horz line

''Hey, That's My Bike!''

photo, group, dan, olga, betty, rob, jerry, susan, doug

The 'Group of the Week' featuring Dan, Olga, Betty, Rob,
Jerry, Susan and Doug.

''A Banana Stand In Uzbekistan''

Paris:– Thursday, 19. May 2005:– There isn't any question of me giving a weather forecast that you can bet the family cat on so we need to decide what sort of variant prediction I should make. This is Paris so maybe it should be impressionistic, or maybe you would like one that it is in the mood – the mood of the day, the mood of the cigarette lady in the tabac, or in the mood for love.

Frankly I am not sure I can fake any of these moods. But just as frankly, I'm getting tired of the Thursday night TV–weather news forecasts and Le Parisien's little weather maps, with their cute phrases like the 'weather bites back.'

Just think, you are coming to Paris this weekend and you are going to lay out a pile of bread at Cartier's for an engagement ring and then you are going to drink Champagne on the Pont des Arts or the Pont Neuf or the second deck of the Tour Eiffel, and I'm going to predict morephoto, beer of the week and more clouds for Friday, and winds from the southwest of 60 kph, plus a certain humidity with a temperature of... 24 leaping degrees!

More and more clouds isn't romantic is it? This might end things before they begin. Might as well get the ring from Tati if they are still in business. If it would only rain! Warm and humid but with rain lying around in black pools, being riffled by the wind, making the neon reflections glitter and wiggle. You want it?

The 'Beer of the Week' was not the largest.

Unstable is the word for Saturday that the TV–weather lady chose to use, probably with good reason. But it will be cooler, something on the order of 19 degrees. If you hang on Sunday will arrive and it might be sunnier. Sunnier than 'unstable' this is and if Saturday leaks into Sunday I doubt it. All in all, it is unlikely to be wet enough to be romantic and you can put its 18 degrees wherever you threw the cat.

The '99th Best Café in the World' Report of the Week

We've had our 'white nights' and some people might have been married in white, but yesterday Paris held what may have been its first white funeral. This was for record producer Eddie Barclay, who was famous for 'discovering' just about everybody in the music business after the war. Eddie was also famous for discovering Saint–Tropez and inventing white nights there. At Saint–German–des–Prés all 'le monde' was out in white while Eddie was loaded into his Chevrolet to be whisked down to Saint–Tropez, one more time.

If I had bought the paper earlier I could have read about this riding the Métro but instead I 'read' the underground posters, without learning anything new. All the same I rode to Cité, where I did not see any lawyers protesting in front of the Palais de Justice. These, and ones in Lille, were on the TV–news tonight, again.

The mass of people in front of Notre Dame did not seem to be demonstrating in favor of weeks composed entirely ofphoto, perrier, water Sundays so I walked around to the back to see if there was any unrest there. All was quiet. The Ile Saint–Louis across the way was equally in doze and the river was empty except for a paddle–wheel sightseeing boat gliding past the Hôtel de Ville.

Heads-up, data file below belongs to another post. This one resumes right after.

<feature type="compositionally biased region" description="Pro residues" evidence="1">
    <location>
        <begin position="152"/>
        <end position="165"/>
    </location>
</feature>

The 'Water of the Week' was not the fizziest.

The flower market was in bloom and the towers on the Conciergerie were poking the clouds, their flags bright little patches of color against the light gray overhead. Crossing the Quai du Louvre a convoy flanked by cops slithered through the stopped jam with lots of lights flashing, bells and whistles. They should have signs on them saying they saw it on TV so I don't have to answer questions about what they're doing.

But enough of this frippery. In the club's café, in its 'grande salle,' there are few and the club's area is tidy, with the 'Waiter of the Week' being Patrick. Within a few minutes I am joined by Olga and Dan Ciupitu who are still walking around, as Dan will later say, 'about 10 hours a day.'

Into this scene drops Rob Blasdel who is dressed for bicycle riding. Rob is from Herndon in Virginia and he says he took up bicycle riding again about 18 months ago. In fact Rob has just bicycled to the club meeting from Amsterdam.

"I told too manyphoto, odometre, 535 km people so then I had to do it," he says. It looked like it would be a walk–over, "Because Holland is flat." It doesn't show too clearly on maps that the hills start around Brussels. After 11 or 12 days on the road, in sunshine and rain, Rob climbed on a train at Saint–Quentin to make sure he got to Paris in time for the club meeting.

The 'Odometre of the Week' was the truest.

This is a 'first' all out of proportion with the many other club 'firsts' but in no way diminishes them even if some are insignificant. Rob asks us to keep en eye on his bicycle which is chained to a tree outside on the café's terrace.

For the few doubters I am sure are reading this please take the time to look closely at Rob's odometre. It says '535 kilometres,' which is the distance from Amsterdam to Saint–Quentin, plus the ride–around in Paris today.


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